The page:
Tuesday, January 23, 2007

Six Political Heroes

Given Gordon Brown's recent comments, I am wondering who people's diverse political heroes are!

Mine inc:

Sir Winston Churchill

For giving us the morale to continue during our nations darkest hour

John F. Kennedy

For bringing forward a raft of civil reforms (unfortunatley some only realised after his death), and reminding us what could be possible. His remark "ask not what your country can do for you — ask what you can do for your country" is a political creed of mine. I hold a high regard for his brother (Robert F. Kennedy) for similar reasons.

Denis Healey

For sticking to the political center at a difficult time and realising that social democracy was about pragmatism as well as principles.

Martin Luther King

For standing his ground, challenging the amoral racist attitudes of the South and sticking to his Christian principles.

William Wilberforce

For tirelessly working to abolish slavery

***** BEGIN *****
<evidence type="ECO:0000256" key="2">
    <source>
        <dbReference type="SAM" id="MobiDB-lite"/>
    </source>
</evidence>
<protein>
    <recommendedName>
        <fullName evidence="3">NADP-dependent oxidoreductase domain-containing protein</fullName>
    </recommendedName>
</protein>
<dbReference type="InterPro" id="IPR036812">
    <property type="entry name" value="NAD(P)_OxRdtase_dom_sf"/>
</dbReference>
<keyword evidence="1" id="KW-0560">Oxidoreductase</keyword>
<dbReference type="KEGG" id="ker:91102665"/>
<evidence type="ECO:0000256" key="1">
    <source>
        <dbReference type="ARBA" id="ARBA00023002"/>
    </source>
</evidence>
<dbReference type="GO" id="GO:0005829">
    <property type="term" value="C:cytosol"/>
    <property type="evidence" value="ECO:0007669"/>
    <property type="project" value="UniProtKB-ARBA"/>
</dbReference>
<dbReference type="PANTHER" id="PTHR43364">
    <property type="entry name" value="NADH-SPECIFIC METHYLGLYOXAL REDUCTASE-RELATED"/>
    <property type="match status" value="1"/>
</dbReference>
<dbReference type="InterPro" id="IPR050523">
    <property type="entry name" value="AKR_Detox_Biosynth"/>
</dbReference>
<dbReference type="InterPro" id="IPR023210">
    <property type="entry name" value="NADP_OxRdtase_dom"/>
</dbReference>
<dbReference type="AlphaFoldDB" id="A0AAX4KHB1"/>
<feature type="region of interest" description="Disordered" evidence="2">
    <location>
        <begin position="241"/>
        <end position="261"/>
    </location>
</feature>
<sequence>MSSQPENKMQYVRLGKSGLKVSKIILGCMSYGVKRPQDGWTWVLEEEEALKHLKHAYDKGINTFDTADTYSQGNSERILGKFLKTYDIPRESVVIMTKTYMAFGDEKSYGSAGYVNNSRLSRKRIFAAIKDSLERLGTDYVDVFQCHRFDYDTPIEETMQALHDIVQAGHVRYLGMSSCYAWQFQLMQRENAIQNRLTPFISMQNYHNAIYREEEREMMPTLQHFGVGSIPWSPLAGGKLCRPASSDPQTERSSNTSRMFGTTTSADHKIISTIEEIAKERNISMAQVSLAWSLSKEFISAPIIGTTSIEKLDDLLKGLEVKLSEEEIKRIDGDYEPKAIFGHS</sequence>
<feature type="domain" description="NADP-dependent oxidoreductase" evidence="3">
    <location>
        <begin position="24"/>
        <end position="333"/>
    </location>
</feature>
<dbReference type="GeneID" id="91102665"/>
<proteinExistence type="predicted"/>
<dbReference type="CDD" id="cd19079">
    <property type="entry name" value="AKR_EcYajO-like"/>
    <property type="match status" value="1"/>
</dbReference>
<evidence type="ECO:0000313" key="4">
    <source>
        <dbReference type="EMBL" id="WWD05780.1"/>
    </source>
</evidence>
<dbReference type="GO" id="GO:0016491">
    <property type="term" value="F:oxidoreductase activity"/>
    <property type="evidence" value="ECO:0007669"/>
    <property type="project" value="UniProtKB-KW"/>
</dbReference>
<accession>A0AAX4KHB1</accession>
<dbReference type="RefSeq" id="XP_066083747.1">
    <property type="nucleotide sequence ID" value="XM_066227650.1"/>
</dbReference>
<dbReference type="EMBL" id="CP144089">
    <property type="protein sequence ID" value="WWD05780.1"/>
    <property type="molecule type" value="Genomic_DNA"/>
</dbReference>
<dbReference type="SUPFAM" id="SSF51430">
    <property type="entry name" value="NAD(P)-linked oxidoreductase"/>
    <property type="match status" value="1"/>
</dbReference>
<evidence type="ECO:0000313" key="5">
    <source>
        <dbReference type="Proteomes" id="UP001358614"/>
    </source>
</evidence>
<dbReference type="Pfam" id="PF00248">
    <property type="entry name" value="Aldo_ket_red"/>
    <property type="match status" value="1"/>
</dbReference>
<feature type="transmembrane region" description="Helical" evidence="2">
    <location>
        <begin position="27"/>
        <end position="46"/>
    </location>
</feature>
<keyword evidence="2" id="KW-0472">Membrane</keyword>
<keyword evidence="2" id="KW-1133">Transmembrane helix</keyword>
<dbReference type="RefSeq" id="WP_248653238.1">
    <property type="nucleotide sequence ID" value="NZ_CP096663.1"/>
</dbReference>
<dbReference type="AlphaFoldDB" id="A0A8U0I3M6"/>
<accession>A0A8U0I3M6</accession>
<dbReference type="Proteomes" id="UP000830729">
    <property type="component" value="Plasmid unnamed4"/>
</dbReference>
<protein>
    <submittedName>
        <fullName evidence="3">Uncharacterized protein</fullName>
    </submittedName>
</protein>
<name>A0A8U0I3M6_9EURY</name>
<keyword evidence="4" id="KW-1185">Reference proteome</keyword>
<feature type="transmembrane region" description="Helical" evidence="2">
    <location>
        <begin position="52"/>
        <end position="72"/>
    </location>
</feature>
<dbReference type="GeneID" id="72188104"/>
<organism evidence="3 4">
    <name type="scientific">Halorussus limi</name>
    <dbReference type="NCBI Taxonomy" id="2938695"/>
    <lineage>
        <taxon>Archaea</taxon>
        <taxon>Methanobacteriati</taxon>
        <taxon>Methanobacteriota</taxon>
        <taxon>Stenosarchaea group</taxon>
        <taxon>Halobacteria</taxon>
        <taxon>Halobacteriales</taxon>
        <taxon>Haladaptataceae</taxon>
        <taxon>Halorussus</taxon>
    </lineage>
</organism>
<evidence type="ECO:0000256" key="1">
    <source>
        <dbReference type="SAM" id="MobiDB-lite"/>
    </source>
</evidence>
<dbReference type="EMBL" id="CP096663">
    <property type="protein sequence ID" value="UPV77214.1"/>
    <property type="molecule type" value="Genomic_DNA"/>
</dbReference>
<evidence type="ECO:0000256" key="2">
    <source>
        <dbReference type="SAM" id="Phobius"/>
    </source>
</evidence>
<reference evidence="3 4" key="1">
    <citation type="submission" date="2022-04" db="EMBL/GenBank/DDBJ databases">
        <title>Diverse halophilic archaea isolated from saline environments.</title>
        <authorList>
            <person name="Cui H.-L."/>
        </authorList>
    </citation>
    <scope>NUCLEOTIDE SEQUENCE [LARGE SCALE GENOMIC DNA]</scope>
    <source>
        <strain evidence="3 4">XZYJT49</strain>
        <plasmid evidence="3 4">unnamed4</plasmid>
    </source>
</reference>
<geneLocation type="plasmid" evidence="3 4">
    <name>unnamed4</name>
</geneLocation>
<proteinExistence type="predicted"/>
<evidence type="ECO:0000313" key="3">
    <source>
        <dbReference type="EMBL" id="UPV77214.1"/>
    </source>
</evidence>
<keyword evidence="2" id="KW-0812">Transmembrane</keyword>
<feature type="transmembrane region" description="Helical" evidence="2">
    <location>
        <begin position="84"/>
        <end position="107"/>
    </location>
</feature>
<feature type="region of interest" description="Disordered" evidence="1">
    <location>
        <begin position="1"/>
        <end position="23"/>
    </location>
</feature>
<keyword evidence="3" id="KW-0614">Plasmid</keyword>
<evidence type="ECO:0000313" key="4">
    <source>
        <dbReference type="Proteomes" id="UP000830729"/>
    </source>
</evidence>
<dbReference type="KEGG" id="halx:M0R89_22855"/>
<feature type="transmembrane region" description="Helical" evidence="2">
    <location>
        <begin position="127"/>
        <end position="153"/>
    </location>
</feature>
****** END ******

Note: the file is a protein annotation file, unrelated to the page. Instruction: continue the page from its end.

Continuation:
William Gladstone

For social reforms, such as the in the army, education, and trying to bring Home Rule for Ireland.

Tagging Cally's Kitchen , Kerron Cross-The Voice of the Delectable Left , Adele's labour blog , Cllr Miranda Grell , Iain Dale's Diary, Tim Roll-Pickering , Jonathan Chilvers and Paul Linford


Miranda said...

Mine are on my website: Harriet Tubman, the Suffragettes, the Tolpuddle Martyrs and Barbara Castle :-)

Adele said...

Will do this when I get of MSN!

Anonymous said...

For god's sake, why does everybody praise JFK? You should be praising Johnson! He was the one who introduced civil rights, and he steered it through the southern dominated senate. We know he fucked up in vietnam, but if it wasn't for Johnson it would hav e taken another 15 years to get civil rights. Learn some history, you ignorant God botherer.

Paul Burgin said...

Johnson did a lot and achieved a lot, but it was Kennedy who set the ball rolling. That's not detracting from the work Johnson did.

Anonymous said...

You need to read Master of the Senate by Robert Caro to understand how the senate and Johnson worked. Kennedy didn't start the ball rolling, he made soundings about civil rights, but only Johnson was able to get civil rights through the senate. As much as I admire the hope that Kennedy gave, he didn't really do that much in terms of civil rights. If you want to admire kennedy, admire him for overcoming the instutional impetus to launch nuclear weapons during the cuban missle crisis. That took balls and courage.